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HE War Damage Commission has never been noted for generosity. Indeed, were it generous all sorts of crooks would be taking advantage of it. But over the restoration of the...

Spread of the One-Way Mind

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The inhabitants of Oxford have protested against the new o ne-way traffic system in the centre of the city. They say that it has not made the congestion any less. The...


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Now is the time when those delightful local almanacks and annuals written in dialect appear on some of the railway bookstalls and in the humble tobacconist and newsagent shops...

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Spectator Competition for Schools

The Spectator

Three prizes of eight guineas each arc offered to boys and girls at school in the United Kingdom or Eire for (a) a story of not more than 1.500 words, (h) an essay of not more...

Compton Mackenzie

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It faded on the crowing of the cock, Some say, that ever 'gainst that season comes Wherein our Saviour's birth is celebrated, The bird of dawning singeth all night long: And...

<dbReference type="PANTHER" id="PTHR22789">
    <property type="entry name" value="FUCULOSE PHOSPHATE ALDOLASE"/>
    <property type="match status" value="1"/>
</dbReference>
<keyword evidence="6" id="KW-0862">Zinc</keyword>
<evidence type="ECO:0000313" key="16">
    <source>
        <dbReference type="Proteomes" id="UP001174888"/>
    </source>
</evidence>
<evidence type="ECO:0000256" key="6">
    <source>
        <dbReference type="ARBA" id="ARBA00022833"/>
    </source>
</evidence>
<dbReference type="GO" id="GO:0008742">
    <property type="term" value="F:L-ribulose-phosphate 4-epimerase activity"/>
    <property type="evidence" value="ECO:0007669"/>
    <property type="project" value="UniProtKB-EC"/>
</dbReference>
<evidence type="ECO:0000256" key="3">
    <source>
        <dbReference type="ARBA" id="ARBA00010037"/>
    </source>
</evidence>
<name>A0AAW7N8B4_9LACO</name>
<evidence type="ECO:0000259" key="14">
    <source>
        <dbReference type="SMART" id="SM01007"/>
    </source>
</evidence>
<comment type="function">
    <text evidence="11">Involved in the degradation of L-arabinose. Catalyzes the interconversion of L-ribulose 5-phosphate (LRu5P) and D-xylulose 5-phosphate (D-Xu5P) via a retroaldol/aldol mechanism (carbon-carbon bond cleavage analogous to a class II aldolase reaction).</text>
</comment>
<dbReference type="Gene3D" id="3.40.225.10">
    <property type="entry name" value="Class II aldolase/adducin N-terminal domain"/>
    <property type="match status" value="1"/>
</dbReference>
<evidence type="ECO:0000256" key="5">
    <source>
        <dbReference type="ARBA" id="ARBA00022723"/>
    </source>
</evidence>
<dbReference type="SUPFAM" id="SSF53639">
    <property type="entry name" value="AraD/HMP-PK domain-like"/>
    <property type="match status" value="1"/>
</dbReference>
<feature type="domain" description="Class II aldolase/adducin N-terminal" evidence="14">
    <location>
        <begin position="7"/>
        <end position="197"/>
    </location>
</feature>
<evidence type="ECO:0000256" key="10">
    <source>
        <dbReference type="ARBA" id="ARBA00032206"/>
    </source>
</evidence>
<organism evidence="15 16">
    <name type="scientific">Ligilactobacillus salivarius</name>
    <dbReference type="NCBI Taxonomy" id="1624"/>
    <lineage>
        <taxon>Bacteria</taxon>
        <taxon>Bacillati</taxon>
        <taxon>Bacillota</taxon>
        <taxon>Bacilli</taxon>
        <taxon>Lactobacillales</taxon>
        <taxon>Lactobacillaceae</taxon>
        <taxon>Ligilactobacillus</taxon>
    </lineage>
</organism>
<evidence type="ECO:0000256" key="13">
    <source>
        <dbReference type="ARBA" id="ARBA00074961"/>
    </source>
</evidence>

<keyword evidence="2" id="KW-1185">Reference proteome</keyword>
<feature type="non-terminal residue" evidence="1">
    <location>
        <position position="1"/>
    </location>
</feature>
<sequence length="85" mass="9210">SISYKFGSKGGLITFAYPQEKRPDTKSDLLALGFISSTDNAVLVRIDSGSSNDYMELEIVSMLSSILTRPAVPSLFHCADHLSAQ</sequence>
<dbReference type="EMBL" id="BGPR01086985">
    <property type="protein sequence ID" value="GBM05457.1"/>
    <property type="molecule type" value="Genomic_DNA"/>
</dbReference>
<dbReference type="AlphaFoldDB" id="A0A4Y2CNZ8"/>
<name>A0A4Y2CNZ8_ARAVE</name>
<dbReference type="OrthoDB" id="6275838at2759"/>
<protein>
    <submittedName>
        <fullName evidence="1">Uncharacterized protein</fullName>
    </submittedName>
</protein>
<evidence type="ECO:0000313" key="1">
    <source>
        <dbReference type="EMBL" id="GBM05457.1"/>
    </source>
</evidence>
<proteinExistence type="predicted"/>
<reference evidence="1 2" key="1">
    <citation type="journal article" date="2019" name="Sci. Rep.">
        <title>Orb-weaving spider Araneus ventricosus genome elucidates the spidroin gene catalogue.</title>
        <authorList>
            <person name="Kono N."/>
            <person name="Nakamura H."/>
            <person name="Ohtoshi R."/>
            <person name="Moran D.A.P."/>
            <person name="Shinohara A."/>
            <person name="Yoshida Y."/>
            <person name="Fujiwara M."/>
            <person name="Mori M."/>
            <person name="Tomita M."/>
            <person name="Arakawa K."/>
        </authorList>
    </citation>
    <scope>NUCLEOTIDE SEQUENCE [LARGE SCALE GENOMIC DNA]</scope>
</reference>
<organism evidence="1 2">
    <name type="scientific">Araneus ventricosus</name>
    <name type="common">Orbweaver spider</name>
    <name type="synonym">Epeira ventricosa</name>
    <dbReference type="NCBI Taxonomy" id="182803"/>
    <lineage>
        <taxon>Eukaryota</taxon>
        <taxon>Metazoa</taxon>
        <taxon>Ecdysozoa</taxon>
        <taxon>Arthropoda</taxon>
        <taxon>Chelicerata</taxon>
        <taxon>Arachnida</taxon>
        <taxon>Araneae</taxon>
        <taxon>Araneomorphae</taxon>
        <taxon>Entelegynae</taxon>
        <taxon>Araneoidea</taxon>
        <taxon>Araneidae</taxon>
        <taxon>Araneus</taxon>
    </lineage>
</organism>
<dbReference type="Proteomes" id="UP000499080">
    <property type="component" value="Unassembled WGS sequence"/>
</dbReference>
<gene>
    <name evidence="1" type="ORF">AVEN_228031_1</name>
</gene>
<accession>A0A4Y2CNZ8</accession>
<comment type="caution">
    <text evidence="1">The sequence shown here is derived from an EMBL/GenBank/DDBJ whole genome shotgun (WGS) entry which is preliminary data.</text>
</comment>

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SIR,—Miss Kendon has had unrivalled oppor- tunities for observing the

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children of the New Areas, but perhaps things will turn out better than she fears, In the long run the children's insipidity may prove to have been of less importance than the...

SIR,—Miss Kendon's criticism of her pupils is somewhat perverse. She

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finds them boringly co-operative, lacking in freshness of vision, and inexperienced in mental pain; and for this last, strange reason, unlovable. These are children under...

able to perform a specific set of actions with- out

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having to exercise voluntary brain power. Religion, thought, self-reliance, the prin- ciples and practice of the art of living and the heritage of a culture have been ousted by...

belief that life is hard and men must be hard

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also—of that national mania for 'character training' which has made our spiritual life as ugly, cramped and sordid es modern industrialism has made our cities. Social security...